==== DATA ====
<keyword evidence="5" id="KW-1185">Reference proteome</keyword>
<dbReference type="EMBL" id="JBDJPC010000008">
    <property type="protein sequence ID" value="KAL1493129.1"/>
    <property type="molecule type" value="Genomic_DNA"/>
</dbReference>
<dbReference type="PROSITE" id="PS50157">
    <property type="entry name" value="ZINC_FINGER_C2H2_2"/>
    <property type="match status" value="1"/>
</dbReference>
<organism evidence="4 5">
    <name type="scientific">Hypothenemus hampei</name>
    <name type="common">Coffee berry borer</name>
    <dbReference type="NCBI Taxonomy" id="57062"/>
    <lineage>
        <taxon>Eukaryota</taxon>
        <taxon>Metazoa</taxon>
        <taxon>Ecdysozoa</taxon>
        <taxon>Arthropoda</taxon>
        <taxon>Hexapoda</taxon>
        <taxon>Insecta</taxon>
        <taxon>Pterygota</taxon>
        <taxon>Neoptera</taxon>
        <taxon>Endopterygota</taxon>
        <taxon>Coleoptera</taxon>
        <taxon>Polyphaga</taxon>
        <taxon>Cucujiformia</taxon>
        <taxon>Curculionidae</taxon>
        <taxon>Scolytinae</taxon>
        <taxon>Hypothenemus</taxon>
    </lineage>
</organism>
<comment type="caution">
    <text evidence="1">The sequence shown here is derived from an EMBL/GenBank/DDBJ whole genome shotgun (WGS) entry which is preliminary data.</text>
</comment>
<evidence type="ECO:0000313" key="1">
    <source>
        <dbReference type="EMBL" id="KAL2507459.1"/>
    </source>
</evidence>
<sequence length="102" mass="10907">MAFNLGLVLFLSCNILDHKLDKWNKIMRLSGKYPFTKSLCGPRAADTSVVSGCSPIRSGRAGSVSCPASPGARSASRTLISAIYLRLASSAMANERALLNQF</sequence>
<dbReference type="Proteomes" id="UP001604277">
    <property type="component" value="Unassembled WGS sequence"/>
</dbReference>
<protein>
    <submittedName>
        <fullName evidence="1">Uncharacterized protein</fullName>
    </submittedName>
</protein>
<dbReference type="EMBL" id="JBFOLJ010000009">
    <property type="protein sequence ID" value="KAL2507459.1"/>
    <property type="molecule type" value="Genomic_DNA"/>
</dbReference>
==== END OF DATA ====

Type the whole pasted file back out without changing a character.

<keyword evidence="5" id="KW-1185">Reference proteome</keyword>
<dbReference type="EMBL" id="JBDJPC010000008">
    <property type="protein sequence ID" value="KAL1493129.1"/>
    <property type="molecule type" value="Genomic_DNA"/>
</dbReference>
<dbReference type="PROSITE" id="PS50157">
    <property type="entry name" value="ZINC_FINGER_C2H2_2"/>
    <property type="match status" value="1"/>
</dbReference>
<organism evidence="4 5">
    <name type="scientific">Hypothenemus hampei</name>
    <name type="common">Coffee berry borer</name>
    <dbReference type="NCBI Taxonomy" id="57062"/>
    <lineage>
        <taxon>Eukaryota</taxon>
        <taxon>Metazoa</taxon>
        <taxon>Ecdysozoa</taxon>
        <taxon>Arthropoda</taxon>
        <taxon>Hexapoda</taxon>
        <taxon>Insecta</taxon>
        <taxon>Pterygota</taxon>
        <taxon>Neoptera</taxon>
        <taxon>Endopterygota</taxon>
        <taxon>Coleoptera</taxon>
        <taxon>Polyphaga</taxon>
        <taxon>Cucujiformia</taxon>
        <taxon>Curculionidae</taxon>
        <taxon>Scolytinae</taxon>
        <taxon>Hypothenemus</taxon>
    </lineage>
</organism>
<comment type="caution">
    <text evidence="1">The sequence shown here is derived from an EMBL/GenBank/DDBJ whole genome shotgun (WGS) entry which is preliminary data.</text>
</comment>
<evidence type="ECO:0000313" key="1">
    <source>
        <dbReference type="EMBL" id="KAL2507459.1"/>
    </source>
</evidence>
<sequence length="102" mass="10907">MAFNLGLVLFLSCNILDHKLDKWNKIMRLSGKYPFTKSLCGPRAADTSVVSGCSPIRSGRAGSVSCPASPGARSASRTLISAIYLRLASSAMANERALLNQF</sequence>
<dbReference type="Proteomes" id="UP001604277">
    <property type="component" value="Unassembled WGS sequence"/>
</dbReference>
<protein>
    <submittedName>
        <fullName evidence="1">Uncharacterized protein</fullName>
    </submittedName>
</protein>
<dbReference type="EMBL" id="JBFOLJ010000009">
    <property type="protein sequence ID" value="KAL2507459.1"/>
    <property type="molecule type" value="Genomic_DNA"/>
</dbReference>